CS: So guitar was your first love and you have a history in pop music. When you’re writing for film, do you use the guitar as your primary springboard?
Zanelli: No! Uh, well, on rare, rare, rare occasions. The Odd Life of Timothy Green is one of them, where I felt that it was coming from more of a folky, acoustic perspective, I guess. But not for the vast majority of what I do. Pirates is all over a piano. But, of course, it’s a synthesized piano, you know?
Zanelli: So, we have a synthesized orchestra that we can all work with, and so that all gets put into the computer, and the orchestration built up, you know, inside, you know, some technological woo-hoos and all that! But that’s all at a piano.
CS: Who’s the most influential composer when it comes to your work?
Zanelli: Oh boy! I mean, look – Bernard Herrmann, I mean, there’s no question! But, I mean that’s easy, right? But, and this might not even relate directly to the work that I write, but the orchestral music that I was latching onto early on was Ravel.
Zanelli: And I think it wasn’t — not even necessarily because of the notes — it was about the precision and the detail. Which is extreme! I mean, it’s like watch making or something. I mean, it’s down to the last little drop of detail that you could ever possibly think about in an orchestration or in a piece of music, and it’s right there. You know, those were the scores and the recordings that I was sort of latching onto. So that’s certainly one of them. It’s also unashamed to be beautiful, which is something that I think probably comes through in my work. Even when I’m being dark, there’s a dark beauty about it. I guess I’m an optimist! But look, I did come up through rock bands and pop music and things like that, so there’s no way around, you know, the Guns N’ Roses influence. Maybe less optimistic, but it was certainly something that kind of turned me into a guitar player.
CS: You know, I saw a great interview with you online, a little while ago and it goes back in the vaults: it’s when you made the score for Disturbia.
Zanelli: Oh, right!
CS: And you’re talking about the intelligent way that you kind of plot the music, based around the narrative arc of the characters and the really, really interesting way you break that down. Does that approach apply to the Pirates movies, as well?
Zanelli: Yeah. It does. And, I think, in fact that was one of the luxuries on this when I knew I was doing it at least a year before I started really writing in earnest. It was a year before they shot! So I had plenty of time to think about it. I knew the script. And things evolved from the script. I knew what the main character arcs were. And, you know, it gave me a lot of time to think about what I’d call the architecture of the score and sort of the grand design, right? Before I go and do Ravel’s detail work on it. But it definitely informs, even in Pirates. The character of Carina Smyth in this movie has a huge story arc. That’s the playground for a composer. She’s a love interest, but there’s more than just romantic love in her story. She’s a scientist, she’s, you know, making discoveries, she’s dealing with adversity because pirates don’t really necessarily believe in science. And she also doesn’t really believe that things can’t be explained outside of science, and she has to lean that too. So there’s a whole lot in there. And what that means is her music has to touch on all of that in some way or another. So, in the case of Disturbia, you probably read me talking about how to take what could have been just any old teen romance and make it instead into something that’s meaningful. In fact, that actually came from the performance. Because I had read the script for that, too, but I thought, you know, this is three-fourths thriller and one-fourth love story. But I don’t think it was that by the time the movie was filmed. Because then that has to do with Sarah Roemer and Shia LaBeouf – their chemistry and performances. It suddenly made the love story, like, on par with the thriller aspects. And it made the movie kind of transcend being just a thriller. I think it’s actually what made the movie, you know, great!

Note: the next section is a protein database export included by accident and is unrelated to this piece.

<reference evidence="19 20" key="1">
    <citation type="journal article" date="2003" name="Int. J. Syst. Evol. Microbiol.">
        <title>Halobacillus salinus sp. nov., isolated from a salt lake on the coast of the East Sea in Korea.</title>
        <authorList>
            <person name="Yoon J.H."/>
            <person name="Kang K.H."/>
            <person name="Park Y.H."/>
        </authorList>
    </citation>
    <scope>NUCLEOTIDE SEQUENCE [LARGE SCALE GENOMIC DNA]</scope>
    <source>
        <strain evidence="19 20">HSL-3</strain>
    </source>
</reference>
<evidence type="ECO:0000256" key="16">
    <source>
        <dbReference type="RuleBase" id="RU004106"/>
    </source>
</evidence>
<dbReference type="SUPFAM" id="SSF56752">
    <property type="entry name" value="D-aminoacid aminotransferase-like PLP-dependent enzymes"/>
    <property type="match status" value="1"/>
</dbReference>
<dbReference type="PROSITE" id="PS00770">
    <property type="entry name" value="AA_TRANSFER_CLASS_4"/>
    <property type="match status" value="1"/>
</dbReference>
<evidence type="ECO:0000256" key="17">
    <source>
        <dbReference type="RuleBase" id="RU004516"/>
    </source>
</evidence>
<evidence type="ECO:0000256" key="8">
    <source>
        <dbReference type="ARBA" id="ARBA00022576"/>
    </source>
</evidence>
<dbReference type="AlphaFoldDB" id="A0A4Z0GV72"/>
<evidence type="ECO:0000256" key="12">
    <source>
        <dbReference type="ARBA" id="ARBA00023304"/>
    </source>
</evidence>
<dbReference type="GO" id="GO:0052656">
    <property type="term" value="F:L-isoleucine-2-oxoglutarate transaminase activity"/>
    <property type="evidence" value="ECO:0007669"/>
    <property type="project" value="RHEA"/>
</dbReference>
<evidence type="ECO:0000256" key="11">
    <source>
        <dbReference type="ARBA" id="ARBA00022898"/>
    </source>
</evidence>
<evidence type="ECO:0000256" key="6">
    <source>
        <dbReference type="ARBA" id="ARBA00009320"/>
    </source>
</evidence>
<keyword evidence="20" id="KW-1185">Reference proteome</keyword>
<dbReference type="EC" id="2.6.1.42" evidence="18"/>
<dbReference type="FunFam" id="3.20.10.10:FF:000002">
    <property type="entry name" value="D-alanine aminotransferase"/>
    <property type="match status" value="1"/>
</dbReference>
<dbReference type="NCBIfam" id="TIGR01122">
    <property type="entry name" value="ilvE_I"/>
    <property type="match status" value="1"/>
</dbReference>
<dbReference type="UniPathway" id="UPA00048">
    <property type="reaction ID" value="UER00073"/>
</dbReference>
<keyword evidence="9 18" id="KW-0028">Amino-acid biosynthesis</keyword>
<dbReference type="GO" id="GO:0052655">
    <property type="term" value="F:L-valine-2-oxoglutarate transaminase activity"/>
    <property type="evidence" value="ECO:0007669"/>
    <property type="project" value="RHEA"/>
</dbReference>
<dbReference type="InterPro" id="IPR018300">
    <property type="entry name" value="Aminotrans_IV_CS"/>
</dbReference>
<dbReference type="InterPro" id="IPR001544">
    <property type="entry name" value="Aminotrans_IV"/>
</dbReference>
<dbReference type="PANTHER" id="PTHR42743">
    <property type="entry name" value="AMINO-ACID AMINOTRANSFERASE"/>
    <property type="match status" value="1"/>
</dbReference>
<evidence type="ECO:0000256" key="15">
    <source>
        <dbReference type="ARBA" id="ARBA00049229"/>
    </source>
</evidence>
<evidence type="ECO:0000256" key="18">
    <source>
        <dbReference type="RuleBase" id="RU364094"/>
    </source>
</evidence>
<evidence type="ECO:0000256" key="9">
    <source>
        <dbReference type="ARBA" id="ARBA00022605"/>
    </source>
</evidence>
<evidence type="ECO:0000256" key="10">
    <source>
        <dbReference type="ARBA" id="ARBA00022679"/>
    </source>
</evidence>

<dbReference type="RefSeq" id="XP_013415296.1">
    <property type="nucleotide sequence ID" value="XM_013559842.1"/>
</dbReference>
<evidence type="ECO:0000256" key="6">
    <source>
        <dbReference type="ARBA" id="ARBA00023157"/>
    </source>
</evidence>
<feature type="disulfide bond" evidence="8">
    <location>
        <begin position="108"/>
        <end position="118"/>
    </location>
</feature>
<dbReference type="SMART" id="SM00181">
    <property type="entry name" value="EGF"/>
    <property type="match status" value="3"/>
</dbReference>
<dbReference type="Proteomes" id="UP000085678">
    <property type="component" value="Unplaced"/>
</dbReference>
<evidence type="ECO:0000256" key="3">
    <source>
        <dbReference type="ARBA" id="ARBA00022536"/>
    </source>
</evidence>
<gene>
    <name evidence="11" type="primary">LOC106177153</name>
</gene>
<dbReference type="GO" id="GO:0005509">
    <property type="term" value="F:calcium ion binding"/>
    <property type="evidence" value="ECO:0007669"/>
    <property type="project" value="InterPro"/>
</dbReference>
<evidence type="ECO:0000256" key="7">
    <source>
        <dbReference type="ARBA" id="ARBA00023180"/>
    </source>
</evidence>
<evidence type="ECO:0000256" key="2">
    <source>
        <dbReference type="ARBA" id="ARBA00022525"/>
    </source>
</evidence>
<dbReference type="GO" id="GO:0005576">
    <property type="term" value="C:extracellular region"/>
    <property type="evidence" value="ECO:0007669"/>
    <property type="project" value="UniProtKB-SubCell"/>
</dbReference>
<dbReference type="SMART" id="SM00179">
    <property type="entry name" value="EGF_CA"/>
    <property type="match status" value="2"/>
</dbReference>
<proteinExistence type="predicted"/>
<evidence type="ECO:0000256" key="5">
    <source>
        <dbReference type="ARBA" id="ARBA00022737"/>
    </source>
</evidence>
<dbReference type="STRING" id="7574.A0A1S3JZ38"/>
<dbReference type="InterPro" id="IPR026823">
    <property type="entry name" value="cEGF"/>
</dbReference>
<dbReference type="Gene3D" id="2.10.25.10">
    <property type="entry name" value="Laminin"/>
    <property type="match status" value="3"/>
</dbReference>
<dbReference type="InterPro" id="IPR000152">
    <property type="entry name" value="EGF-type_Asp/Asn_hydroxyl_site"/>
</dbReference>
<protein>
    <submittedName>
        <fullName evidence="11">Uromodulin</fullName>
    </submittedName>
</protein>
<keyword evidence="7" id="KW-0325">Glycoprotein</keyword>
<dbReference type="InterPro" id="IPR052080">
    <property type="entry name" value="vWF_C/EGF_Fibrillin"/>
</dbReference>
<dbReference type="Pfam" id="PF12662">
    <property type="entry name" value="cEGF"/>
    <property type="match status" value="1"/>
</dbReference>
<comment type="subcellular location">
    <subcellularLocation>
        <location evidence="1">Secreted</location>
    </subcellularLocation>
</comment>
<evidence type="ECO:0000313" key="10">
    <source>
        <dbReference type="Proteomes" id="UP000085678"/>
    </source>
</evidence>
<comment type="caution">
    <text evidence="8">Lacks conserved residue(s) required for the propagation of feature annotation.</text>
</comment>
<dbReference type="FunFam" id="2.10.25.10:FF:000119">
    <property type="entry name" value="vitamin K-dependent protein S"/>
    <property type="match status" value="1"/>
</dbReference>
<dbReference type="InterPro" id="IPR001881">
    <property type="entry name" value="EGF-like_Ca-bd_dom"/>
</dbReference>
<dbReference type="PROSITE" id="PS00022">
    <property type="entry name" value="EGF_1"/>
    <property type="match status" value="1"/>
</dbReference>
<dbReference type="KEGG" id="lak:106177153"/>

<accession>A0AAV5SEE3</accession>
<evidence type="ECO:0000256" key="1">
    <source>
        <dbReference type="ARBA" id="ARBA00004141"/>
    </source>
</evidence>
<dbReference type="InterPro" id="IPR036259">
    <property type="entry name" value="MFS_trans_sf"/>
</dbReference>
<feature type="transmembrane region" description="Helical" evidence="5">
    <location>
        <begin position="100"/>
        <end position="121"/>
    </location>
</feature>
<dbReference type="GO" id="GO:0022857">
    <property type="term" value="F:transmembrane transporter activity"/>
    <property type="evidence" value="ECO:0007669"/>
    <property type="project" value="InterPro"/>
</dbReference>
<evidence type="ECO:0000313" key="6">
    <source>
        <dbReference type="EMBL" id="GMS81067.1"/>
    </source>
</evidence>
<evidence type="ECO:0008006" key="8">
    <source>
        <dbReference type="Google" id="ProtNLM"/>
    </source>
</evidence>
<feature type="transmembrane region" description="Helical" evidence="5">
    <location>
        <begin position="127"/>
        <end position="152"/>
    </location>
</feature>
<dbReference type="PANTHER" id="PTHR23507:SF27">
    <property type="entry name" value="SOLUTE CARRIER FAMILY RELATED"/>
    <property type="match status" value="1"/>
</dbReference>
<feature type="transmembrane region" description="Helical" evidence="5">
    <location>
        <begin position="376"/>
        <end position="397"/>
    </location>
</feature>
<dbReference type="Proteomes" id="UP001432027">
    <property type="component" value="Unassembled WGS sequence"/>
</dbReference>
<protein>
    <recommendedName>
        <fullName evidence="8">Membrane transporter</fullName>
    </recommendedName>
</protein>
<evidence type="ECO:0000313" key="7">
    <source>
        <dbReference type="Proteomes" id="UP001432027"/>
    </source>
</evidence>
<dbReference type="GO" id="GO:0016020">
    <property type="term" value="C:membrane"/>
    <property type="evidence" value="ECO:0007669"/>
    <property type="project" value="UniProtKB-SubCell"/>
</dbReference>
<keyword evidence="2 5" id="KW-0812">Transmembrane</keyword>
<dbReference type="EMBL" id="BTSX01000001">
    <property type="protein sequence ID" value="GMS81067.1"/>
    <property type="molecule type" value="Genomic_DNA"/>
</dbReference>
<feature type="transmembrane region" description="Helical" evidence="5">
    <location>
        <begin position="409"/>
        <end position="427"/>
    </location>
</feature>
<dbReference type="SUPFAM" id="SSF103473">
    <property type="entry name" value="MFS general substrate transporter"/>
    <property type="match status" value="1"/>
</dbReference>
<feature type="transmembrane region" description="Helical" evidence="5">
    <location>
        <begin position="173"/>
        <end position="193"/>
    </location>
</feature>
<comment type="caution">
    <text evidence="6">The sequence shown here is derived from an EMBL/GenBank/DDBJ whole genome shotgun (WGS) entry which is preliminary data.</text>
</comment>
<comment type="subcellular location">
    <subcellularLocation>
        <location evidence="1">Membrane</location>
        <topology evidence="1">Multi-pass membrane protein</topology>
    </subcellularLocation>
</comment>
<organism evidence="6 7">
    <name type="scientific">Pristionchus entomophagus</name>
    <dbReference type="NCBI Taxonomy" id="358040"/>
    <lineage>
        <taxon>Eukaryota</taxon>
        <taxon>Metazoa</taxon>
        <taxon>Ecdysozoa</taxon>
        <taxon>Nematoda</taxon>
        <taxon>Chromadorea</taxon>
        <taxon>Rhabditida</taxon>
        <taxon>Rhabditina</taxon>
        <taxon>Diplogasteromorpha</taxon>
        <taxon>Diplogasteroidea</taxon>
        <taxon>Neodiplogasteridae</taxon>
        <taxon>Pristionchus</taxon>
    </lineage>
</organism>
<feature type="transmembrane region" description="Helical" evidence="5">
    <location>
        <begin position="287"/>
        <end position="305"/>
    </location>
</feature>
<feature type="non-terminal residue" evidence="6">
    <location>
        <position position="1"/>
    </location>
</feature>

CS: At this stage I’m looking at, you know, you’ve been with Pirates since ground zero with Hans. Did your new directors leave you alone to your devices?
Zanelli: Oh, no, no! And I wouldn’t want them to, either. Pirates has always been collaborative, anyway, and really, that’s how I work with basically every director.
CS: A lot of famous composers – including your mentor – are now touring and performing their music live. Is this something you would consider doing in the future?
Zanelli: I would. I haven’t really done it yet. But I would. In fact, actually, in — two things are going on — there’s a show in Japan — now, the trouble is, I’m not going to be there for these — but they’re incorporating part of the new Pirates music into it. It’s sort of like a Disney orchestral performance. And they’re going to play a big, like, sort of a suite of Pirates 5 music. But, unfortunately, again, I’m stuck in Los Angeles. So, what I’m having to do is, as we speak, in fact, that’s what my task is today – getting it all together, sending the orchestration and I will have to sort of record the rehearsal and weigh in that way. It’s sort of a sideways way to work. But those would be me dipping my toe into the concert arena…